Staff are recommending that the city move ahead with implementing a tax on vacant homes, a move that Mayor John Tory says could help to return thousands of units to the marketplace.

A staff report that will be considered by Tory’s executive committee next week recommends that the city establish a dedicated team to lead the implementation of the tax with the goal of beginning to collect it in 2022.

Staff say that while it is impossible to know the precise number of vacant homes in Toronto, the tax could bring in approximately $55 to $66 million in revenue per year if set at one per cent of a home’s assessed value.

Tory, however, told reporters at a press conference on Thursday morning that the “real purpose of the tax” is to discourage owners from letting homes sit empty and not just to pad the city’s coffers.

“We simply cannot afford from a housing perspective to have accommodations for thousands of people sitting empty. It is just not something we can afford to do in the City of Toronto,” he said. “I think this is a measure worth proceeding with because what it will do is make sure that people who have homes that are presently sitting vacant as an investment or for some other reason will have to think carefully about whether they leave those homes vacant.”

The staff report says that approximately 9,000 to 27,000 households in Toronto have “extremely low to very low consumption volumes” for water and hydro-electric utility usage, which could point to those properties sitting vacant for long periods of time.

But it says that the statistic is not conclusive since many condominium buildings are bulk-metred and would not be included in the data.

Staff recommend that in implementing a vacant home tax the city opt for a “universal declaration” approach, wherein every homeowner would be required to fill out a form annually indicating whether their property is “occupied, vacant or vacant with exemption” for the majority of the year.

The staff report does not explicitly say which exemptions the city should allow for but does list a number that are in place in Vancouver, where a similar tax was introduced in 2017.

Those include allowances for homes undergoing major renovations and homes where a resident has been committed to a long-term care home or is recently deceased.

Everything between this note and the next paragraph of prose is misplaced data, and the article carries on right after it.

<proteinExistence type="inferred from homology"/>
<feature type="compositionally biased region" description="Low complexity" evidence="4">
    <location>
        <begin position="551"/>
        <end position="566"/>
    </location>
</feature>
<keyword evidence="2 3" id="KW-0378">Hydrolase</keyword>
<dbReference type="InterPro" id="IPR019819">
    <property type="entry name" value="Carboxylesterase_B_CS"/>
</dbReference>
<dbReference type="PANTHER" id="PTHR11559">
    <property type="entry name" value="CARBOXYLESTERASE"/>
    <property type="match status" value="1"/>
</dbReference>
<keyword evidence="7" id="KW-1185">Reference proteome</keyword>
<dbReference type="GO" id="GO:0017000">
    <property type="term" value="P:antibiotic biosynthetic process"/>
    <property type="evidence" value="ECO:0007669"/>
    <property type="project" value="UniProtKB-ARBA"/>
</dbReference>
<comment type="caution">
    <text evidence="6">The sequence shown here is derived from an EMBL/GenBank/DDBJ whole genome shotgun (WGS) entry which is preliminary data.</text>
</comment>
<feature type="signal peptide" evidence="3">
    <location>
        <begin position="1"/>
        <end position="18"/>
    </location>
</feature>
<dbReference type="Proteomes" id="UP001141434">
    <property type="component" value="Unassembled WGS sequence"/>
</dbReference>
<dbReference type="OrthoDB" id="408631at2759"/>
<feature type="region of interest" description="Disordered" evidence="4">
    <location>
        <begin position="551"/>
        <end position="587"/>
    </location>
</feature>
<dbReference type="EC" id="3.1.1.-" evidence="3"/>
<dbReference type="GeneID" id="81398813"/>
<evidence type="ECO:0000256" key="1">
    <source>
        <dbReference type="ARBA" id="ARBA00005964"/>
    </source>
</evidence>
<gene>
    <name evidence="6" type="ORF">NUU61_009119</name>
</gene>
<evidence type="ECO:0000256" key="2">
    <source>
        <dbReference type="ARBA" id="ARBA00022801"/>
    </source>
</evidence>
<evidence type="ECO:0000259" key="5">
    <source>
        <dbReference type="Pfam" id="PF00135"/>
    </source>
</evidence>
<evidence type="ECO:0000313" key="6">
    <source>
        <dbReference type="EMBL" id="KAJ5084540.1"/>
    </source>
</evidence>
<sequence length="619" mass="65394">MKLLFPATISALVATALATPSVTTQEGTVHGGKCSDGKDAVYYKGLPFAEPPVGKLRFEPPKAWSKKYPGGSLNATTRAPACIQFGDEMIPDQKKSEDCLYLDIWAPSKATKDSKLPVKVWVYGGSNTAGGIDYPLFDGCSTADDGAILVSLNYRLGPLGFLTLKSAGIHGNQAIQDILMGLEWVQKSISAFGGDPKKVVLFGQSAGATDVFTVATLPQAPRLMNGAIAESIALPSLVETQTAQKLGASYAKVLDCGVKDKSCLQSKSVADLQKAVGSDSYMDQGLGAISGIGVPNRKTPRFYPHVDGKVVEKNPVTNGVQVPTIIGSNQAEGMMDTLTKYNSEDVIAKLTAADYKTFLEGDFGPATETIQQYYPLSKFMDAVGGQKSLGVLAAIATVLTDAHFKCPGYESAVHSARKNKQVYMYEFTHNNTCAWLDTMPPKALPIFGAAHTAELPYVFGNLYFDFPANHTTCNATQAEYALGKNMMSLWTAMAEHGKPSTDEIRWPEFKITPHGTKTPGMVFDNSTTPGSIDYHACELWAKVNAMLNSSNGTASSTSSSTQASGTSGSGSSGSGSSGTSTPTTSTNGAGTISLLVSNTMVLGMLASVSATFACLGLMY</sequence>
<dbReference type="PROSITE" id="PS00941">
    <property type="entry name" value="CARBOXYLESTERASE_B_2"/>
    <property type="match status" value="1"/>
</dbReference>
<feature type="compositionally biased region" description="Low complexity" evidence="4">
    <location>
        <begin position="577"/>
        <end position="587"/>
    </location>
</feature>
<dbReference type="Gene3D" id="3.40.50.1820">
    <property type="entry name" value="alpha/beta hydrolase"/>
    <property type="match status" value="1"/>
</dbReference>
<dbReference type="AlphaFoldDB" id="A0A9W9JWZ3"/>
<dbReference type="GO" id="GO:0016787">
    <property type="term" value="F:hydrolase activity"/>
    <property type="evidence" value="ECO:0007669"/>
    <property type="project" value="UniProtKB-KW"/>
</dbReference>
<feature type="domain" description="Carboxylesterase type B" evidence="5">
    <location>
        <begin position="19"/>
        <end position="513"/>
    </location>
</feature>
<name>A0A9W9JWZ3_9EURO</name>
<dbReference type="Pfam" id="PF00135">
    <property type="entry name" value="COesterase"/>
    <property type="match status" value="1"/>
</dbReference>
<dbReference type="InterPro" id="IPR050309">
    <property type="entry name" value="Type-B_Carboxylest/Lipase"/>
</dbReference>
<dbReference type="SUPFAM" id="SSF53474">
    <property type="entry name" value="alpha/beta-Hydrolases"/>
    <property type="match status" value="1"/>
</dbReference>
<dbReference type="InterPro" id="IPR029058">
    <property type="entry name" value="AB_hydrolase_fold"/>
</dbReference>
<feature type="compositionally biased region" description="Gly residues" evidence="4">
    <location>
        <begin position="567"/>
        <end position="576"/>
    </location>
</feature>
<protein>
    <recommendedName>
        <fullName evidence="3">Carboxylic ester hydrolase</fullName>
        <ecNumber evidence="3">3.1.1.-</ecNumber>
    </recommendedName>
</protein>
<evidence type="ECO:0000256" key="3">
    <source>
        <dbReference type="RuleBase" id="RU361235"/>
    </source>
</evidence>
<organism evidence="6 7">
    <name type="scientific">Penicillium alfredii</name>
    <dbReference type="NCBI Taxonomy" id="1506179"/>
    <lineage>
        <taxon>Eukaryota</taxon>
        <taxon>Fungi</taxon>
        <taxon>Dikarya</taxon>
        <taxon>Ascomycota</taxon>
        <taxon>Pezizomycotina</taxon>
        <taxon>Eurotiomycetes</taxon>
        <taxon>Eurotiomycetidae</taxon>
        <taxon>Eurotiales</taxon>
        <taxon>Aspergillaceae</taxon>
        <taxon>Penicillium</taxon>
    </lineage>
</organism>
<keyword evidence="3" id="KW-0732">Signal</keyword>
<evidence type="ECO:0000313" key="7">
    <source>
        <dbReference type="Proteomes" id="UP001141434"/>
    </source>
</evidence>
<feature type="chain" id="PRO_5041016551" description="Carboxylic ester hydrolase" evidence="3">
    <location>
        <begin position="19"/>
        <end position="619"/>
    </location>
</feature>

“We know from Vancouver’s experience that the sky didn’t fall when this tax was brought in in any way, shape or form,” Tory told reporters. “So I support moving ahead with this as a housing measure and doing everything we can to make sure it is implemented in the right way.”

Idea was first proposed in 2017

Tory first pushed the provincial government for the authority to levy a tax on vacant homes in 2017 but the idea was ultimately put on hold to allow for further study.

The staff report points out that between 2006 and 2016 the median household income in Toronto grew by 25 per cent while the median monthly payments for rented dwellings increased by more than four times that – 109 per cent.

It says that while the number of housing units available for rent has “increased throughout the pandemic,” there remains a need for more permanent measures to address the housing shortage in Toronto.

To that end, they say that the tax could serve as a “signal that housing stock and supply is as important for people as homes and not primarily as a buy-hold speculative commodity without any public regulation.”

The tax is, however, is facing criticism from some in the real estate industry.

In a statement provided to CP24, the Toronto Real Estate Board said that it believes all housing policy decisions need to be “evidence-based” and at this time it is not clear what a tax on vacant tax would accomplish.

“Given the current state of the Toronto rental market, the purpose of such a tax is not immediately clear at this time,” CEO John DiMichele said in the statement. “Nevertheless, TRREB looks forward to providing input on this issue as city council deliberates on whether or not to move forward with the proposed tax.”

The staff report says that the city will have to spend $10 to $13 million in start-up costs over the next two years if it wants to implement the tax.